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Cooling or Warming? Scientists Present Past Climate Change Conundrum

Aug 12, 2014 05:02 PM EDT
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Is our climate cooling down or warming up? A new study of past climate data reveals that, despite previous belief, there has been a consistent global warming trend over the last 10,000 years, rather than a period of global cooling before humans intervened.

"We have been building models and there are now robust contradictions," lead study author Zhengyu Liu, of the University of Wisconsin-Madison, said in a news release. "Data from observation says global cooling. The physical model says it has to be warming."

Our current geological epoch is called the Holocene, and the problem Liu is describing is referred to as the Holocene temperature conundrum.

Determining the cause of these clashing findings has important implications for understanding climate change and evaluating climate models, as well as for the benchmarks used to create climate models for the future. However, the researchers stress that their recent study does not change the evidence of human impact on global climate beginning in the 20th century.

"The question is, 'Who is right?'" Liu said. "Or, maybe none of us is completely right. It could be partly a data problem, since some of the data in last year's study contradicts itself. It could partly be a model problem because of some missing physical mechanisms."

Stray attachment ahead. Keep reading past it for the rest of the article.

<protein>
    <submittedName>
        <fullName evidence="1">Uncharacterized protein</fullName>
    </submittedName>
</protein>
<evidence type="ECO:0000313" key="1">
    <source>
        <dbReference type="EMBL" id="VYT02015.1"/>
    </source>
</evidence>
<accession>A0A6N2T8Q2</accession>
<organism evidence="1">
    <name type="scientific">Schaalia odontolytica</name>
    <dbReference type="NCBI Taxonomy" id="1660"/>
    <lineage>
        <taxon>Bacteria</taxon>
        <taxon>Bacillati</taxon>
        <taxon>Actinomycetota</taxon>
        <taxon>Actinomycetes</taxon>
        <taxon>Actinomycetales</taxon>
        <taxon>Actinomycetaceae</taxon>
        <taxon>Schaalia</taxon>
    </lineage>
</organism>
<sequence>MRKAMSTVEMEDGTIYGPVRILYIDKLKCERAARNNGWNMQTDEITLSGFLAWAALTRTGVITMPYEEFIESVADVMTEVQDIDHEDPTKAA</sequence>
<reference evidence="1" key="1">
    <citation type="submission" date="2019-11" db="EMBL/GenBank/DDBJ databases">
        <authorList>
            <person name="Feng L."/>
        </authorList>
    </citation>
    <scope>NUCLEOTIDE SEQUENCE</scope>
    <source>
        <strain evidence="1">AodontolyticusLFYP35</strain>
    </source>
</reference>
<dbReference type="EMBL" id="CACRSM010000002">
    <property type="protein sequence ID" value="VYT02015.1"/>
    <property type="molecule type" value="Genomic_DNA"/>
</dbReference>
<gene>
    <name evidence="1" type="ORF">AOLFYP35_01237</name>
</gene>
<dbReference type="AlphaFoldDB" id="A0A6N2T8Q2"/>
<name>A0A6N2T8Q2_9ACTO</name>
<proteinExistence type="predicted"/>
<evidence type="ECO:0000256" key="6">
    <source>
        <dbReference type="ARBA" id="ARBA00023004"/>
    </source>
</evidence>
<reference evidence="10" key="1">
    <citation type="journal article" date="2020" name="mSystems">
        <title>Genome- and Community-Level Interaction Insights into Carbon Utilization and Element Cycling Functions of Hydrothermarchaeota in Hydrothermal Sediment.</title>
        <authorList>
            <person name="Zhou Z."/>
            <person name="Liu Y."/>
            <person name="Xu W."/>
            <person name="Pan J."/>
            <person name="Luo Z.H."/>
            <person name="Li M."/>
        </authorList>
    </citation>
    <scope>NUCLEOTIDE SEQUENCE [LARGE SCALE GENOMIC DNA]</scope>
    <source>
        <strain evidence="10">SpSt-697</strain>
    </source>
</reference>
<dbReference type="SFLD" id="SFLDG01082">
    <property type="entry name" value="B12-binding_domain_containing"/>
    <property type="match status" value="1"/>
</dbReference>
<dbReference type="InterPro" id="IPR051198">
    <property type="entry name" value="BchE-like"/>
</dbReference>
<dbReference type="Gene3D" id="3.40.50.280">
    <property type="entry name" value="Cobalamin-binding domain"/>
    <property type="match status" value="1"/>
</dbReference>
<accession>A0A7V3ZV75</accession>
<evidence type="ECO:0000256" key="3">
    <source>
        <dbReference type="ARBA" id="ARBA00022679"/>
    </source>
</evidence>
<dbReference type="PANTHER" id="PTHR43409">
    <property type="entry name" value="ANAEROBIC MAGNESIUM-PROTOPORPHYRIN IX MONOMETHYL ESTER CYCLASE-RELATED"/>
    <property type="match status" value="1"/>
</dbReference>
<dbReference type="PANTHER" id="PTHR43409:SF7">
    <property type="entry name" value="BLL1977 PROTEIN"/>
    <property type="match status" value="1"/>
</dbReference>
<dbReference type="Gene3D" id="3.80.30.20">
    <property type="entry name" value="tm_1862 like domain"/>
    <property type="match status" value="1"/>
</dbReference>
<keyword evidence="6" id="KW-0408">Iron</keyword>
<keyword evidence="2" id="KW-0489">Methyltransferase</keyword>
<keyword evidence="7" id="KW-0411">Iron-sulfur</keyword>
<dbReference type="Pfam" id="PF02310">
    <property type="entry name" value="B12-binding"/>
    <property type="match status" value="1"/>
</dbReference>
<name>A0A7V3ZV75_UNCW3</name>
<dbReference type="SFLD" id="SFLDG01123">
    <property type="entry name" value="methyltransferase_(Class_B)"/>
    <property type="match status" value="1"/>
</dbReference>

Over the last 10,000 years, atmospheric carbon dioxide rose by 20 parts per million before the 20th century, and the massive ice sheet of the Last Glacial Maximum has been gradually retreating. These ecological changes suggest that the annual mean global temperature should have continued to warm, even as regions of the world experienced cooling.

And yet, a study last year published in the journal Science indicates a period of global cooling began 7,000 years ago until human activity, such as the burning of fossil fuels, started heating things up.

Clearly both of these findings do not add up, so Liu and his team created three models, running simulations of climate influences that ranged from the intensity of sunlight on Earth to global greenhouse gases, ice sheet cover and meltwater changes. Each showed global warming over the last 10,000 years.

The authors say it's possible that samples collected for the previous study may not have adequately addressed the bigger picture. For example, biological samples taken from a core deposited in the summer may be different from samples at the exact same site had they been taken from a winter sediment.

The latest study proves that more research may be needed to determine exactly what sort of trends impacted our planet in the past. This, in turn, could help inform future climate models.

The findings are published in the journal Proceedings of the National Academy of Sciences.

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